Wikipedia describes Malware as any software intentionally designed to cause damage to a computer, server or computer network.
PC Mag reports that the following are the most common signs that your computer has been infested with Malware.
Popup Ads Start Popping Up Everywhere
Your Browser Keeps Getting Redirected
An Unknown App Sends Scary Warnings
Mysterious Posts Appear on Your Social Media
You Get Ransom Demands
Your System Tools Are Disabled
In addition to having an anti-virus program (with the latest updates) installed in your computer, a strong malware program such as Malwarebytes must be installed as well.
Business Insider reports on the 5 common myths about iPhone battery life
Myth #1: Closing apps you’re not using can save battery life
Myth #2: Charging your phone overnight can hurt the battery
Myth #3: Apple’s $29 battery replacements are guaranteed to improve your device’s battery life
Myth #4: Turning off settings like Bluetooth and Wi-Fi will always save your battery life
Myth #5: Letting the iPhone adjust brightness automatically hurts battery life
Click here to read the entire article from Business Insider
Apple offers many suggestions for each of your Apple devices on how to increase your battery life. Click here to read the Apple post.
What are the most causes of Identity Theft?
When someone obtains your personal information – name, address, phone numbers, e-mail address, birthdate, social security numbers, driver’s license, credit cards.
While it is impossible to totally eliminate the risk of identity theft, here are some helpful tips on how to minimize the risk.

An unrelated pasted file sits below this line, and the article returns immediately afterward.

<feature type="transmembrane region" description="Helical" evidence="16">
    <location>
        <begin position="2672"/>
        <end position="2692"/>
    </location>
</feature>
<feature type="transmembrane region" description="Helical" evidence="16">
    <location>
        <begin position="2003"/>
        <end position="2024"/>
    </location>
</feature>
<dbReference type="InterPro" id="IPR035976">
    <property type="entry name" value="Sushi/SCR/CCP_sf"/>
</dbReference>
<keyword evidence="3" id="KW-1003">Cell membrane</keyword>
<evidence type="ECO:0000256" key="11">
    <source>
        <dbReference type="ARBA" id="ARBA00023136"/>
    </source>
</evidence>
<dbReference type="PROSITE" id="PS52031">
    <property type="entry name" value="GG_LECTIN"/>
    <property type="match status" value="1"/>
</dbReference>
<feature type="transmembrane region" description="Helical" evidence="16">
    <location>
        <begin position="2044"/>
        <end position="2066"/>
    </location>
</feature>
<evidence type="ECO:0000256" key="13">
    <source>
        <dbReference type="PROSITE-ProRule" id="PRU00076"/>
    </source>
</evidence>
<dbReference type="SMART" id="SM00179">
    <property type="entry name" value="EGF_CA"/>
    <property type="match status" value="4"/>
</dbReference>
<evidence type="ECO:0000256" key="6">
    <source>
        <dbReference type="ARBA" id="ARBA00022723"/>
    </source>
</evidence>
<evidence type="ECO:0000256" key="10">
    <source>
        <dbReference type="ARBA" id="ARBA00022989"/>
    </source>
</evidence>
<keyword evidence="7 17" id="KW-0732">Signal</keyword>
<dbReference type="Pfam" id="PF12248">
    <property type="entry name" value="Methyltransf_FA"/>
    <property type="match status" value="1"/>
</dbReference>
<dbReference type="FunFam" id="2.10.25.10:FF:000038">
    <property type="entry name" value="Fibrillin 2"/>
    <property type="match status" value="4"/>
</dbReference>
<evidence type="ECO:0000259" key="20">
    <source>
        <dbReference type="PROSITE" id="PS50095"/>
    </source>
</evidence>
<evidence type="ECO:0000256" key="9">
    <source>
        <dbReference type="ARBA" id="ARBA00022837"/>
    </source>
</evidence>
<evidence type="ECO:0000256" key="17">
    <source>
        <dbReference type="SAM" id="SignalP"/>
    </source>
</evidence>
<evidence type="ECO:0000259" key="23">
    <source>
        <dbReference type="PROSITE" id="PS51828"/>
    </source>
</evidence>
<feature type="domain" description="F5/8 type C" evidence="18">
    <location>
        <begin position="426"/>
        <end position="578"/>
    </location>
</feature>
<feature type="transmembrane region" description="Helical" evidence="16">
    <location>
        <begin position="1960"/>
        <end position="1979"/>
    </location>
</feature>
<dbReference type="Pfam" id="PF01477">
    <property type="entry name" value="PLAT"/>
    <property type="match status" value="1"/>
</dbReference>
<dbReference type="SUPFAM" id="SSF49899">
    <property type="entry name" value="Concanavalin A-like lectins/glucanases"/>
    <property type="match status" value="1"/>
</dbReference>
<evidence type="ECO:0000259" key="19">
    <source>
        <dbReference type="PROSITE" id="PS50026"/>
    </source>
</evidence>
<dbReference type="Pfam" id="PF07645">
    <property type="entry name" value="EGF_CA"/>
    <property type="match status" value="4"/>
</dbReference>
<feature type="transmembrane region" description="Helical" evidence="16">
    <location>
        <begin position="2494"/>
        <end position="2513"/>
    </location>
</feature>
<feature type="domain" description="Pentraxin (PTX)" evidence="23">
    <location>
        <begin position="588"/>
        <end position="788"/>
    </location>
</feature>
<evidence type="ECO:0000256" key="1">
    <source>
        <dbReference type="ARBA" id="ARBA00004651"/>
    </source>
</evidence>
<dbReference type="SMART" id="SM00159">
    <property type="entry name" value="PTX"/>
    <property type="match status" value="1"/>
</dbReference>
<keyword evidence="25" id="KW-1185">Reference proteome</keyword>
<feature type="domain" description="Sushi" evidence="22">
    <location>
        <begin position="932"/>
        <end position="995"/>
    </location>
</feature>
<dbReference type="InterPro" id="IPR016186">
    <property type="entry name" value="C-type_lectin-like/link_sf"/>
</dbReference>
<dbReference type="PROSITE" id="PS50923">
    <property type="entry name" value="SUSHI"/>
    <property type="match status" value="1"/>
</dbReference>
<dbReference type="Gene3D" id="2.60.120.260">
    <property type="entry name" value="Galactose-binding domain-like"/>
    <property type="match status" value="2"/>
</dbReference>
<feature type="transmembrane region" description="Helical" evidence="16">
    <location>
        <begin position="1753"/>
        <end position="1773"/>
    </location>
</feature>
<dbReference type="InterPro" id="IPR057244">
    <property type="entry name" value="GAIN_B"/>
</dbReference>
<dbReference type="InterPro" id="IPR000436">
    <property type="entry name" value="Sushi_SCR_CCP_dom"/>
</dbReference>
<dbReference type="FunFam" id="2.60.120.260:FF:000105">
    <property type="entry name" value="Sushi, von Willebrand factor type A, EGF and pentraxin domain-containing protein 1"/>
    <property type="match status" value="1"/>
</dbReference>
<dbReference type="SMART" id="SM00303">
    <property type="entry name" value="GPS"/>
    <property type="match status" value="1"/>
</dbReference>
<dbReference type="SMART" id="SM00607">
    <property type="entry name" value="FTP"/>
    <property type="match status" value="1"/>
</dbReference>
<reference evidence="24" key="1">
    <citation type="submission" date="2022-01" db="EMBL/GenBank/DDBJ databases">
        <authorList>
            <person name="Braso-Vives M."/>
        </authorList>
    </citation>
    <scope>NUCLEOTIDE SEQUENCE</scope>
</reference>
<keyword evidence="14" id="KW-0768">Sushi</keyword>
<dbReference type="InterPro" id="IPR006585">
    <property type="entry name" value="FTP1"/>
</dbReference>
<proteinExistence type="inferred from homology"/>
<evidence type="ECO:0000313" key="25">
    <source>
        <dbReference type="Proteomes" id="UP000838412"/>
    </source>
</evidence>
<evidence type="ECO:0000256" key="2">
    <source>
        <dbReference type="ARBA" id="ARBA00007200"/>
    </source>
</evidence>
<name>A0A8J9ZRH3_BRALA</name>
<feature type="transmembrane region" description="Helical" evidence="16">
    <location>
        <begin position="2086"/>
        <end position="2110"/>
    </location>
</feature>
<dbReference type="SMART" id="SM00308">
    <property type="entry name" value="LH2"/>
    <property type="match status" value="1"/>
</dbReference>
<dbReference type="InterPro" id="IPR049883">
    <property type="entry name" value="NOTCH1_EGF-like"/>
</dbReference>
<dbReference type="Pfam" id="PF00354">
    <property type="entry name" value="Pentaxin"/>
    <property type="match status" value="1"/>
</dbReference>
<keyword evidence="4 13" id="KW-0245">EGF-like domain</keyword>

What about the Equifax Data Breach?
Call each of the three major credit companies and freeze your credit file.
Equifax 800 685-1111 Experian 888 397-3742 TransUnion 888-909-8872
Income Tax Fraud
Do not send your social security number by text message or e-mail. Respond to IRS requests received by mail only. File early. Send all tax reports and checks by certified mail.
Use only credit cards when shopping. Credit card charges can be challenged. Do not use debit cards. On the Internet, make sure that the site begins with https. Do not store credit card information with retailers. Remember the data breaches with well known retailers such as Target.
Beware of free public wi-fi networks in hotels, coffee shops, airports, public parks, etc. Do not access sensitive sites such as your bank, financial institutions, and online purchasing sites requiring password information. I use a private internet access service which provides the privacy you need in these public places. CLICK HERE to read more about VPN services.
Protect Your Computer
Update all anti-virus and malware programs. Download and install program updates as requested. Ignore phone call warnings about your computers. Hang up immediately. Delete popups warnings about viruses from unknown sources. Delete e-mails from banks and shopping sites asking to update personal info. Never respond to any requests for personal information over the Internet. To learn more about “phishing,” CLICK HERE. I would avoid requests such as “please rate my site or performance and winning a trip.”
Password protect your phone. Do not include lists of personal information or passwords on your mobile phone. Do not download mobile apps from unknown sources or third parties.
Do Not Call Registry